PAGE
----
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Five Million Workers Get Raises As 19 States Across The United States - Including New York - Increase The Minimum Wage

Published Tuesday, January 1, 2019
by Steve Wishnia/
Five Million Workers Get Raises As 19 States Across The United States - Including New York - Increase The Minimum Wage

(WASHINGTON, D.C.) - More than 5 million U.S. Workers got a raise today (January 1st), as minimum-wage increases went into effect in 19 States and at least 21 cities and counties.

The increases range from a 5¢-an-hour cost-of-living adjustment in Alaska to a $2 hike, to $15 an hour, for Non-Tipped Workers at places with at least 11 Employees in New York City.

The minimum will reach or surpass $15 in a dozen-odd cities and towns, with a high of $16.09 in Sea-Tac, Washington - the small airport-dominated city that in 2014 became the first place in the Nation to enact a $15 minimum.

The National Fight For $15 Campaign has reached that goal most successfully in the San Francisco Bay Area, where San Francisco, San Jose, Berkeley, and Richmond all now require $15, and the Silicon Valley Cities of Sunnyvale and Mountain View went up to $15.65 on January 1st.  New York City’s limited $15 minimum also covers Fast Food Workers and Seattle’s is going up to $16 at “large employers,” those with at least 500 Workers worldwide.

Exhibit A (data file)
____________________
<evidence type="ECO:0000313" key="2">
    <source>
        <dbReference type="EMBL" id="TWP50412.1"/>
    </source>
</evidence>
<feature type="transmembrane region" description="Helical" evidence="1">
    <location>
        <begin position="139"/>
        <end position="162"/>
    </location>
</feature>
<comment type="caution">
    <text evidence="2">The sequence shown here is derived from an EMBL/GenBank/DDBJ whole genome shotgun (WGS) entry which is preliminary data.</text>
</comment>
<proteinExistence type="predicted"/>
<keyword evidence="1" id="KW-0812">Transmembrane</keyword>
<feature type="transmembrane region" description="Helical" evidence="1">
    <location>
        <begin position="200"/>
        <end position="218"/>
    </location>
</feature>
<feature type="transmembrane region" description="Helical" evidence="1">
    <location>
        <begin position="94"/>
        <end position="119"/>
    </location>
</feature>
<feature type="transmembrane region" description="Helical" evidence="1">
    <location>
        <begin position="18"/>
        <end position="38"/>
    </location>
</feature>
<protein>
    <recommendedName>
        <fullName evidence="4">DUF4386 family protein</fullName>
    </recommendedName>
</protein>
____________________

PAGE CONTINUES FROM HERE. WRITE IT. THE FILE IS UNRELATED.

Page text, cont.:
The Federal Minimum Wage of $7.25, however, has not been raised since 2009, and it is used by 21 States, including Pennsylvania, Indiana, and Wisconsin.

The Economic Policy Institute (EPI) estimated in 2017 that it had lost one-eighth of its purchasing power since 2009.

To have the same purchasing power as it did 50 years ago, the EPI said, the minimum would have to be $9.90.

If it had risen as much as the average Non-Supervisory Workers’ pay, it would be $11.62 - and if it had grown as fast as Workers’ productivity since 1968, it would be $19.33. 

In the South, 11 of the 13 States from Virginia to Texas use the Federal $7.25.

The exceptions are Arkansas, where thanks to the Ballot Issue 5 initiative approved by more than two-thirds of the State’s voters last November, an estimated 81,000 Workers will get a raise from $8.50 an hour to $9.25 - and in Florida, where a 21¢ inflation adjustment will bring the minimum up to $8.46, affecting 159,000 Workers.

Legislators last year blocked or reduced Minimum Wage increases in at least two States and the District of Columbia.

In Michigan, after supporters of an initiative to raise the minimum from $9.25 to $12 by 2022 won a court battle in August to get it on the ballot, the Republican-dominated State Legislature pre-empted the vote by passing the measure as State Law - and then, in its lame-duck session, delayed the increase to $12 until 2030, and repealed the provisions that would have eliminated the lower minimum of $3.52 for Tipped Workers by 2024.

Outgoing Republican Governor Rick Snyder signed that bill on December 14th.

The Washington City Council also overrode an initiative to eliminate the lower minimum for Tipped Workers.  In June, city residents approved raising it from $3.89 to the regular city minimum of $13.25, but the City Council, lobbied heavily by the restaurant industry, repealed it just before it would have gone into effect in October. 

The National Tipped Minimum Wage has been $2.13 since 1991.

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